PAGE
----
41st Annual International Conference of the IEEE Engineering in Medicine & Biology Society (EMBC), July 2019 (conference)

Abstract
Organ models are important for medical training and surgical planning. With the fast development of additive fabrication technologies, including 3D printing, the fabrication of 3D organ phantoms with precise anatomical features becomes possible. Here, we develop the first high-resolution kidney phantom based on soft material assembly, by combining 3D printing and polymer molding techniques. The phantom exhibits both the detailed anatomy of a human kidney and the elasticity of soft tissues. The phantom assembly can be separated into two parts on the coronal plane, thus large renal calculi are readily placed at any desired location of the calyx. With our sealing method, the assembled phantom withstands a hydraulic pressure that is four times the normal intrarenal pressure, thus it allows the simulation of medical procedures under realistic pressure conditions. The medical diagnostics of the renal calculi is performed by multiple imaging modalities, including X-ray, ultrasound imaging and endoscopy. The endoscopic lithotripsy is also successfully performed on the phantom. The use of a multifunctional soft phantom assembly thus shows great promise for the simulation of minimally invasive medical procedures under realistic conditions.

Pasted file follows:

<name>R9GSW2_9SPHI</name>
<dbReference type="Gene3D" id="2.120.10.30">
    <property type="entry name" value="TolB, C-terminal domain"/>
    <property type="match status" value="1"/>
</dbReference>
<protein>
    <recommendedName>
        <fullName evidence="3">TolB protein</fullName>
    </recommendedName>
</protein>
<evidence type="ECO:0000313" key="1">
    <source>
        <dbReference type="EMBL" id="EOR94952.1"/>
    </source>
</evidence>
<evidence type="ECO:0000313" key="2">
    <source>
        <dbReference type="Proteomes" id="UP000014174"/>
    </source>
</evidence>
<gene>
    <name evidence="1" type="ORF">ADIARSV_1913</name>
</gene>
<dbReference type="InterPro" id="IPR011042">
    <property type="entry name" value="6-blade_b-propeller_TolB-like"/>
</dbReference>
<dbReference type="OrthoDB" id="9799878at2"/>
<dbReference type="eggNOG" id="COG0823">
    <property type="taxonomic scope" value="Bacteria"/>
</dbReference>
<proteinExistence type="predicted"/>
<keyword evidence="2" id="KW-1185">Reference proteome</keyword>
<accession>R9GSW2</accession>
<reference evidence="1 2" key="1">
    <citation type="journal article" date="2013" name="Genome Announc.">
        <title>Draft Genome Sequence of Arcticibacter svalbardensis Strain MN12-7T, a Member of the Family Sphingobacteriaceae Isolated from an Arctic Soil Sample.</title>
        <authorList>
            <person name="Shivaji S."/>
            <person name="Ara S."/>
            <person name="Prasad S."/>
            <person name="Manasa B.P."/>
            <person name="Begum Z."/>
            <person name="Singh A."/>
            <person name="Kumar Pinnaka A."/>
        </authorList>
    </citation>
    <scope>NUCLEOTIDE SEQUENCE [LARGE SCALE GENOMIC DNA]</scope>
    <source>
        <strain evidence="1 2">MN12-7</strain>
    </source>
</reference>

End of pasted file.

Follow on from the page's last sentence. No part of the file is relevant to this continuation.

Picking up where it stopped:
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[BibTex]

[BibTex]


A Magnetic Actuation System for the  Active Microrheology in Soft Biomaterials
A Magnetic Actuation System for the Active Microrheology in Soft Biomaterials

Jeong, M., Choi, E., Li., D., Palagi, S., Fischer, P., Qiu, T.

4th IEEE International Conference on Manipulation, Automation and Robotics at Small Scales (MARSS), July 2019 (conference)

Abstract